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NBA Report Card: Heat get an F
These grades are not meant to be comparative. Instead, they are designed to evaluate how each team is measuring up to preseason expectations. So a C-rated team is playing approximately the way it should be playing. An A-rated team is performing way above expectations. And so on.
Accordingly, an A-team is not necessarily better than a C-team.
ATLANTA HAWKS: Still erratic and underachieving. Still struggling to live up to their potential. Looks like they’ll never get there.
CHARLOTTE BOBCATS: Experiencing the remains of still another Larry Brown burnout. Even with the healing presence of Paul Silas, this should be the last go-around for this collection of players.
CLEVELAND CAVALIERS: Desolation city. Understandably dispirited but should be playing better.
DALLAS MAVERICKS: No excuses for devolving into a club that's good but isn't a championship contender.
DENVER NUGGETS: The trade hangs overhead like the Sword of Damocles. Who will be suddenly decapitated — and when?
DETROIT PISTONS: The dullest, most agitated team in the NBA is still playing a notch above expectations.
GOLDEN STATE WARRIORS: The absence of Don Nelson (along with the presence of Keith Smart) has given the Warriors’ youngsters room to breathe and grow.
INDIANA PACERS: Have improved from being marginally terrible to being marginally mediocre.
L.A. LAKERS: Actually playing better than they did in the 2009-10 regular season. But still subject to stretches of laziness born of the belief that, as two-time champs, they’ll be able to turn on their A-game come the playoffs.
MIAMI HEAT: This was supposed to be one of the best ballclubs in history. They’d certainly cruise through the season and win at least 72 games. By near-unanimous vote, the championship was ceded to them before the season even began. Meanwhile, the Heat would have to win the rest of their games to reach 69 victories. All that glitters . . .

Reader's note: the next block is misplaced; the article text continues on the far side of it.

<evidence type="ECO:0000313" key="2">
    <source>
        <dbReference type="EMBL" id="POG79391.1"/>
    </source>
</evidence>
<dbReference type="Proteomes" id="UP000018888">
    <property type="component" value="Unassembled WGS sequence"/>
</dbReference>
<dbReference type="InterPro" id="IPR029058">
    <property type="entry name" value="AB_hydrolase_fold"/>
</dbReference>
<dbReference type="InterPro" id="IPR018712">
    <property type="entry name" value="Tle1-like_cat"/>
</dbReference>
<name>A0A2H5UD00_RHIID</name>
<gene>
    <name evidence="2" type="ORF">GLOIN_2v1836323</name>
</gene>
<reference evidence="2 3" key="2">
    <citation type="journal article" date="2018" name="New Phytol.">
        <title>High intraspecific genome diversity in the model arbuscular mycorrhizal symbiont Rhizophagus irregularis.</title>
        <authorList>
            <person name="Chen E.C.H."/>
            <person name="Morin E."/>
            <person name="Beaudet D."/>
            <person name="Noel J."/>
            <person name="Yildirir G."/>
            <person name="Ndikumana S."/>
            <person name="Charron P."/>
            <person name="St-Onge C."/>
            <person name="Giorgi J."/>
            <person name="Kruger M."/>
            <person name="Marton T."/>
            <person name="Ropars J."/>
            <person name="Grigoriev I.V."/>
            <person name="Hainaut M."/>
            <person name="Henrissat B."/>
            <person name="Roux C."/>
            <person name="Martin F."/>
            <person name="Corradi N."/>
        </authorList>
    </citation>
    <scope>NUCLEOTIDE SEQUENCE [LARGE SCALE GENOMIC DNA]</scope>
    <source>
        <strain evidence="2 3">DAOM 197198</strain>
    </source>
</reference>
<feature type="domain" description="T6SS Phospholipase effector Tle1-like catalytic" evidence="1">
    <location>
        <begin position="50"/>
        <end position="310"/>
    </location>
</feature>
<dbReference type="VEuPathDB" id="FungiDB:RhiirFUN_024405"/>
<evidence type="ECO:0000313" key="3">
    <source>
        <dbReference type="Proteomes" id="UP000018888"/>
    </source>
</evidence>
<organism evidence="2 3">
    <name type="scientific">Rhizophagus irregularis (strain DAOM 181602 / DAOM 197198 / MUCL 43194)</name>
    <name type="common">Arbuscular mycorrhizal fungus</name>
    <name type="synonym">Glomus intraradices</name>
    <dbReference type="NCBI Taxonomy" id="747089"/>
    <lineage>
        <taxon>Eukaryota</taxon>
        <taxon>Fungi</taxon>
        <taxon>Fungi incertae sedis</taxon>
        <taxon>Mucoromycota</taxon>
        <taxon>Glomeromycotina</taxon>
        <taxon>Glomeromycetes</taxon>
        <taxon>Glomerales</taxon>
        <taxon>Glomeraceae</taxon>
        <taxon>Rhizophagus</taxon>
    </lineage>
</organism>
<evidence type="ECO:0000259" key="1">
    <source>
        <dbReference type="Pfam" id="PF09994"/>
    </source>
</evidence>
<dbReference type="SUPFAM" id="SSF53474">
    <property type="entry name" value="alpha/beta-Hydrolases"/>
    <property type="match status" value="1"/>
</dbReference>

MEMPHIS GRIZZLIES: The pieces still don’t quite match. Look for the Grizzlies to be active in the trade market.
MILWAUKEE BUCKS: This was supposed to be a breakout season. Instead it’s a breakdown season.
MINNESOTA TIMBERWOLVES: From last season to now, Kevin Love’s burgeoning powerhouse game has boosted this team’s position from being the league’s 29th-best team to being the 28th-best team. Still helpless on the road.
NEW JERSEY NETS: Couldn’t possibly be any worse than last season. Like the Nuggets, completely discombobulated by the inevitable trade. At least Avery Johnson has injected a semblance of life into his squad.
NEW ORLEANS HORNETS: Monty Williams has inspired the Hornets to play excellent defense and to believe in themselves.
NEW YORK KNICKS: Amar’e Stoudemire is a hit in the Big Apple and has energized the Knicks. If only Raymond Felton doesn’t play himself into exhaustion, if only the Knicks could play a semblance of defense . . .
OKLAHOMA CITY THUNDER: Haven’t quite achieved the possibilities promised by last season’s playoff performance against the Lakers. Still lacking an adequate center, consistent scoring off the bench and for Kevin Durant to withstand being bullied out of his comfort zone.
ORLANDO MAGIC: Even with the benefits of the trade, the Magic have taken a step backward from the dominance (.720 winning percentage) they demonstrated last season. And they still play like startled rookies on the road.
PHILADELPHIA 76ERS: A modest improvement under Doug Collins is better than no improvement at all.
PORTLAND TRAIL BLAZERS: In order to save money, the Blazers should move from the Rose Garden to the Mayo Clinic.
SACRAMENTO KINGS: From bad to worse with no help in sight. Perhaps the brothers Maloof might hit the jackpot if they move the franchise to Las Vegas.
SAN ANTONIO SPURS: Kudos to Pop for opening up the offense and saving the physical demands of TD’s post-up battles for the playoffs.
UTAH JAZZ: Despite replacing Carlos Boozer with Al Jefferson, nothing much has changed. Jerry Sloan keeps plugging along. The Jazz are a dangerous team but no threat to overtake either the Spurs or the Lakers. As great as he is, Deron Williams makes too many bad passes when he’s on the move.
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